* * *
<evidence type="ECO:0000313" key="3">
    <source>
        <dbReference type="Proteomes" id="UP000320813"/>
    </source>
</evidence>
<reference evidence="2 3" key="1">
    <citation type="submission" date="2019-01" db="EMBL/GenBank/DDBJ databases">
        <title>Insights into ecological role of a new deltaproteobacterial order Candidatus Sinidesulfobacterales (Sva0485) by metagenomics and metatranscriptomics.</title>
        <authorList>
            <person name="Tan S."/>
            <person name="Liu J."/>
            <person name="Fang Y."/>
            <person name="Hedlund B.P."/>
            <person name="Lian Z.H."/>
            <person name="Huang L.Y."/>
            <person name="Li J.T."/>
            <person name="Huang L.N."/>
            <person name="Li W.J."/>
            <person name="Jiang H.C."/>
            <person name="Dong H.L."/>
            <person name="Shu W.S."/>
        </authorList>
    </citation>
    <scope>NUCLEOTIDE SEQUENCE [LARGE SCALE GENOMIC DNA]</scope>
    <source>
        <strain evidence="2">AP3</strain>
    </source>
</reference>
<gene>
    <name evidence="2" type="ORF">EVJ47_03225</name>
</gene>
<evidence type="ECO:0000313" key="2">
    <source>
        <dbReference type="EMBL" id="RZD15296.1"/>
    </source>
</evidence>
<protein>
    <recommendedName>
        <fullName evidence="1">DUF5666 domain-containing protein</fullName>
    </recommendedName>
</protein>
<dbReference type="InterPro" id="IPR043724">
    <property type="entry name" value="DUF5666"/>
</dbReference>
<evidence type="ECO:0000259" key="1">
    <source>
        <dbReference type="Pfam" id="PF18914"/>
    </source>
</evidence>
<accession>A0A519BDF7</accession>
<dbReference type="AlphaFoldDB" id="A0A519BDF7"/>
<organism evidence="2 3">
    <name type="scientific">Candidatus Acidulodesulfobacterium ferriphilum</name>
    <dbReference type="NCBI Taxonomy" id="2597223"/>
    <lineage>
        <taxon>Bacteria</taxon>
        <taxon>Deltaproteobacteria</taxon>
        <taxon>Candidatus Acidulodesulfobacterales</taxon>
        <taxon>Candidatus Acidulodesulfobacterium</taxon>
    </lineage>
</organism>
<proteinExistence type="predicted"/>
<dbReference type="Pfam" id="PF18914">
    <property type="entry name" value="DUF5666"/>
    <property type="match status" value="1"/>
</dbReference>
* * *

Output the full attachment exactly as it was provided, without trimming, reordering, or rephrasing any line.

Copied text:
<evidence type="ECO:0000313" key="3">
    <source>
        <dbReference type="Proteomes" id="UP000320813"/>
    </source>
</evidence>
<reference evidence="2 3" key="1">
    <citation type="submission" date="2019-01" db="EMBL/GenBank/DDBJ databases">
        <title>Insights into ecological role of a new deltaproteobacterial order Candidatus Sinidesulfobacterales (Sva0485) by metagenomics and metatranscriptomics.</title>
        <authorList>
            <person name="Tan S."/>
            <person name="Liu J."/>
            <person name="Fang Y."/>
            <person name="Hedlund B.P."/>
            <person name="Lian Z.H."/>
            <person name="Huang L.Y."/>
            <person name="Li J.T."/>
            <person name="Huang L.N."/>
            <person name="Li W.J."/>
            <person name="Jiang H.C."/>
            <person name="Dong H.L."/>
            <person name="Shu W.S."/>
        </authorList>
    </citation>
    <scope>NUCLEOTIDE SEQUENCE [LARGE SCALE GENOMIC DNA]</scope>
    <source>
        <strain evidence="2">AP3</strain>
    </source>
</reference>
<gene>
    <name evidence="2" type="ORF">EVJ47_03225</name>
</gene>
<evidence type="ECO:0000313" key="2">
    <source>
        <dbReference type="EMBL" id="RZD15296.1"/>
    </source>
</evidence>
<protein>
    <recommendedName>
        <fullName evidence="1">DUF5666 domain-containing protein</fullName>
    </recommendedName>
</protein>
<dbReference type="InterPro" id="IPR043724">
    <property type="entry name" value="DUF5666"/>
</dbReference>
<evidence type="ECO:0000259" key="1">
    <source>
        <dbReference type="Pfam" id="PF18914"/>
    </source>
</evidence>
<accession>A0A519BDF7</accession>
<dbReference type="AlphaFoldDB" id="A0A519BDF7"/>
<organism evidence="2 3">
    <name type="scientific">Candidatus Acidulodesulfobacterium ferriphilum</name>
    <dbReference type="NCBI Taxonomy" id="2597223"/>
    <lineage>
        <taxon>Bacteria</taxon>
        <taxon>Deltaproteobacteria</taxon>
        <taxon>Candidatus Acidulodesulfobacterales</taxon>
        <taxon>Candidatus Acidulodesulfobacterium</taxon>
    </lineage>
</organism>
<proteinExistence type="predicted"/>
<dbReference type="Pfam" id="PF18914">
    <property type="entry name" value="DUF5666"/>
    <property type="match status" value="1"/>
</dbReference>